The Modern Equine Vet
December 2023
Vol 13 Issue 12 2023
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Pain

Is It Pain or Behavior Issues?

By Landon Gray

Recognizing and understanding behavior will help in diagnosing and managing pain in equids, according to information presented at the 2023 BEVA Annual Congress, in Liverpool, England.

“Is it pain or behavior? I think very often it is both,” explained Gemma Pearson, BVMS, Cert, AVP (EM), MScR, CCAB, PhD, MRCVS, the director of equine behavior at The Horse Trust, in Buckinghamshire, England.

She defined behavior as the motor output of sensory input that is modulated by other factors, including current mood and emotional state. Studies in other species have shown that pain contributes to anywhere from 28% to 82% of unwanted behaviors.

Think about your emotional state when you hurt yourself, she suggested, giving the example of stubbing your toe. If you stub your toe, but you are enjoying yourself, and life is going well, it hurts, but it’s not overwhelming. If you stub your toe and you are depressed, say because you just lost your job. That stubbed toe is just 1 more thing happening to YOU—and it is going to feel worse.

The same occurs with animals, she said. Issues such as noise phobia that was never an issue in a dog, but now it’s older, and it is a problem, could be linked to pain, and osteoarthritis can impair a dog’s sleep and affect its mood, she said.
“We all recognize if a horse is showing the behavior of pawing, rolling, flank watching, circling, kicking at its abdomen—we recognize these as the motor outputs of the behavior of abdominal pain. So, we’re then going to investigate for colic,” Dr. Pearson said.

But what about a horse that is pronking or being aggressive or displaying unwanted behaviors. It can be a little harder to differentiate pain from behavior, she said, but she seems to err on the side of pain.

Dr. Pearson shared 3 main differential emotions that are associated with unwanted behaviors: pain, fear and frustration.

“The important point here is that all 3 of these activate the standardized physiological stress response, so you’re going to get similar pathways occurring within the body, and then you’re going to get a lot of similarities within facial expression, and other aspects, which can make it hard to work out which one it is,” Dr. Pearson said.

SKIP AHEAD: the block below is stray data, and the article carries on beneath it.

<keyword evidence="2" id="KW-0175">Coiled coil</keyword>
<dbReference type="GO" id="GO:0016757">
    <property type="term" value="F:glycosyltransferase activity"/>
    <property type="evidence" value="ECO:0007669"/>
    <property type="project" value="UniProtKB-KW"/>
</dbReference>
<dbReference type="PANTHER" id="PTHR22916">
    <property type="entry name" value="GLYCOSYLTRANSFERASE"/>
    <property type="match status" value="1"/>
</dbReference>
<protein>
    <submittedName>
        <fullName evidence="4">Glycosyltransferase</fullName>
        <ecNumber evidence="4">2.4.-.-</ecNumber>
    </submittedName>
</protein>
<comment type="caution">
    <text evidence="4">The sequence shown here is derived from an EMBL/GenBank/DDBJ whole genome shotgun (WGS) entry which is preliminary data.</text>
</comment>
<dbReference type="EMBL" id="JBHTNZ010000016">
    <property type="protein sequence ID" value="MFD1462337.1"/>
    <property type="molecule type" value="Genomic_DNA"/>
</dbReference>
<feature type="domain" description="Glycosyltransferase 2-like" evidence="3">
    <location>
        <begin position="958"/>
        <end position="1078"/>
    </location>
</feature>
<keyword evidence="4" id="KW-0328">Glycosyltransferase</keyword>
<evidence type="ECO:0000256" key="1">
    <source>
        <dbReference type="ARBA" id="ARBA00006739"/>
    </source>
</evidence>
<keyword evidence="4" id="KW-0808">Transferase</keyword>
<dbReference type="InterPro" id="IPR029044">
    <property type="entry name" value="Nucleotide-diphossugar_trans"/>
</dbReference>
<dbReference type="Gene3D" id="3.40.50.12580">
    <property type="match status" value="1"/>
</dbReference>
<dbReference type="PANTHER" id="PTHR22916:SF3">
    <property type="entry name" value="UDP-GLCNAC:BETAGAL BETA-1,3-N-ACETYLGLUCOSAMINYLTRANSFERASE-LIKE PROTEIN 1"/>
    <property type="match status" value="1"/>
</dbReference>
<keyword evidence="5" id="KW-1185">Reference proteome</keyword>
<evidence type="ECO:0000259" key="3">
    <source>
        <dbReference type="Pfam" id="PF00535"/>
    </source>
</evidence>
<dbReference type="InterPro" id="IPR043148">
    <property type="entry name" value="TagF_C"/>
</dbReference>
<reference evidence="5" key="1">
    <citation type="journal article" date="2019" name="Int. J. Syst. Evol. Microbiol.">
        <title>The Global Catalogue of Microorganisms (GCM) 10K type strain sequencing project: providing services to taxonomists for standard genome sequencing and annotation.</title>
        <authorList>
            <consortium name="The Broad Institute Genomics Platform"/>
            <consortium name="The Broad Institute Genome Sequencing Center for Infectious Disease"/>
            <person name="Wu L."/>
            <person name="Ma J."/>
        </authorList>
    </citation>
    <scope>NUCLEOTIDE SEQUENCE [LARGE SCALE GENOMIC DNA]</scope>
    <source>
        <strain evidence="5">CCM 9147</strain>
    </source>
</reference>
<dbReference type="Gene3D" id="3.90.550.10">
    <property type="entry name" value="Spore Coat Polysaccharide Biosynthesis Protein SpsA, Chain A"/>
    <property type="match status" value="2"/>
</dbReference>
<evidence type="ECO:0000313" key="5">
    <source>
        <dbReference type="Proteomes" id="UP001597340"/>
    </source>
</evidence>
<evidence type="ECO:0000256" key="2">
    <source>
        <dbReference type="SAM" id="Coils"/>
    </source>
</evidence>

She said that it is common to think that a mild level of pain yields a mild level of behavioral response, but that is not always necessarily true. “We have to remember that pain is an individual perception,” she said. “The cases I see [are] often very similar to the cases that the sports veterinarians see, they often have very low-grade pathology. The difference is rather than just manifesting as poor performance, in my caseload, pain often manifests as more significant behavioral problems.”

In trying to determine the primary cause of behavioral issues, the first step is to rule out any obvious pain and injury by conducting a clinical examination. A poor response to behavior modification is probably the most reliable indicator that pain or pathology is a significant underlying factor in these cases, she said.
Happy horses will cope with pain; stressed horses will not cope with pain, she explained.

“So, we start to think through the history of these cases, and it can take me an hour to take a history for these more complex cases,” Dr. Pearson said. “If you’ve got an older horse, and it has a sudden onset of behavior, that’s much more likely to be pathology, if nothing else has changed.

“If I’ve got a horse, it’s needle shy but perfectly happy with everything else in life, then it’s probably just needle shy.

“If I’ve got a horse, it’s needle shy, but it also doesn’t like to be clipped and does not like to be bathed, and there’s other things going on there—maybe there’s some skin disease going on.”

When trying to manage either pain or behavior, an in-depth, systemic examination and investigation are warranted, Dr. Pearson she said.

Rule out the obvious causes of pain with a clinical examination and, perhaps an analgesic trial. Rule out obvious behavior issues. Does the horse have friends, is it able to have the freedom to move as it wishes, does it have access to ad-lib forage? Can you retrain an unwanted behavior?

She said she likes to put a camera in the stall and watch the animal at night. Remember these are prey animals, and are pretty darn good at hiding pain, but at night when its alone, you may see a problem, such as itching. And she records the entire night and watches it at a faster replay speed. In 2 videos the horses were trying to scratch and bite themselves. Itching, she reminded is not going to get better with an analgesic trial. When she added a steroid, the animals started to calm down, and she could address the unwanted behavior.

Trying to discern pain will not be a quick process, she warned. Often just taking a complete history can take an hour. MeV